Teilhabe und Begegnung
A Seven-Step Guide to Friendship Without Words
Have you ever found yourself in a situation in which you and the person you’re with can’t speak the same language? If so, here are a number of actions that may or may not help you, tested by yours truly:
- Are you just passing by? Smile and wave, perhaps say hello in the language of the country. Congratulations, you’ve established a friendly relationship!
- Are you sitting next to one another? Share food. This is universally the most successful method for making friends. A lot can be said by pointing fingers and raising eyebrows. This method works for questions such as, “Do you want that?”, “Have you seen this?”, and “Is that your child that just put a beetle in his mouth?”
- High-fives are the preferred exchange of children. Before testing this tip, please be aware that young boys often turn this into a game of how-red-can-I-make-your-hand? If you want to become friends with a child aged four or younger, a game of chase doesn’t need a single word!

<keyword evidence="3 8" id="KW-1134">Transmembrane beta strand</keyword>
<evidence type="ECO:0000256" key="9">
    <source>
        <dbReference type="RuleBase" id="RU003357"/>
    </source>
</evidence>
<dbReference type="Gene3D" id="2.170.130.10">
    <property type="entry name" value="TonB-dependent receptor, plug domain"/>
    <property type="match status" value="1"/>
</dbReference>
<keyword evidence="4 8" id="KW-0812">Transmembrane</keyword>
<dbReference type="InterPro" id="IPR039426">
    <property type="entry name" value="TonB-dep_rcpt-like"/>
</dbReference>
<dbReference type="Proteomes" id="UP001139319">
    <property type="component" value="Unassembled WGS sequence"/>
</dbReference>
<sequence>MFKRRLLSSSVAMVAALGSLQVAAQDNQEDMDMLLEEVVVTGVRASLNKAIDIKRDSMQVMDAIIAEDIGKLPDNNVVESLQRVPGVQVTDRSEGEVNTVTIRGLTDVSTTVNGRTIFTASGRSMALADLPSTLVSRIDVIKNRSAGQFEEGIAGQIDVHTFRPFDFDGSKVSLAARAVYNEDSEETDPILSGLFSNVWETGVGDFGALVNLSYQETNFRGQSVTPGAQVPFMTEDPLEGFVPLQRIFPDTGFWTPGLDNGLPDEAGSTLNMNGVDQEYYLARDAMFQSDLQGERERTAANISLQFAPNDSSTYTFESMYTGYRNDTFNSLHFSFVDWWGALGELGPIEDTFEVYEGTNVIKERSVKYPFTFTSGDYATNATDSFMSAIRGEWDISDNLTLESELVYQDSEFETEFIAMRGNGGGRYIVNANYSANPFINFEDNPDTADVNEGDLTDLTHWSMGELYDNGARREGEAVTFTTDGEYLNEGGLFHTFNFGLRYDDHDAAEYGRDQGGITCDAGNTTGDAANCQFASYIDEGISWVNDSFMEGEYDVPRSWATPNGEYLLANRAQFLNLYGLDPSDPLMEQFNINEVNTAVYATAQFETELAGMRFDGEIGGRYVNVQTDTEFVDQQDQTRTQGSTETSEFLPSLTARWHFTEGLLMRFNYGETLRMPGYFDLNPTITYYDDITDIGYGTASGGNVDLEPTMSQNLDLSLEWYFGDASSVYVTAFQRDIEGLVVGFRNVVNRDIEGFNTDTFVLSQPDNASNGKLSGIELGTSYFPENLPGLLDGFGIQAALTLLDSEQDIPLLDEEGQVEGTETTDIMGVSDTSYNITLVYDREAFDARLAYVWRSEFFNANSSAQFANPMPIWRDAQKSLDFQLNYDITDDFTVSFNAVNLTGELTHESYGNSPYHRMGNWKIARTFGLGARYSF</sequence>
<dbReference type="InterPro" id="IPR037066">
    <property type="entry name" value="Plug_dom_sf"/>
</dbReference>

- With a single nudge on the shoulder, you can offer someone a chair, tell them that the bus has arrived, or keep them from walking in front of the tricycle that is flying far too quickly down the path for something so small.
- Finally, carry cough drops with you at all times. You do not know when you can save someone from a terrible attack of the coughs by pulling out one of those, and in my personal experience, this always earns a friend, even if all you can understand is “thank you!”
This article is part of the new project RawafedZusammenfluss - connecting old and new neighbours in Treptow-Köpenick. Together we explore the district and portray it's diversity.
Melissa is studying Arabic and Linguistics at Brigham Young University. She is an avid lover of good stories, mountains, and any growing green thing. She likes people too, especially small ones - specifically, her ten younger siblings. Her biggest accomplishments are still in the making.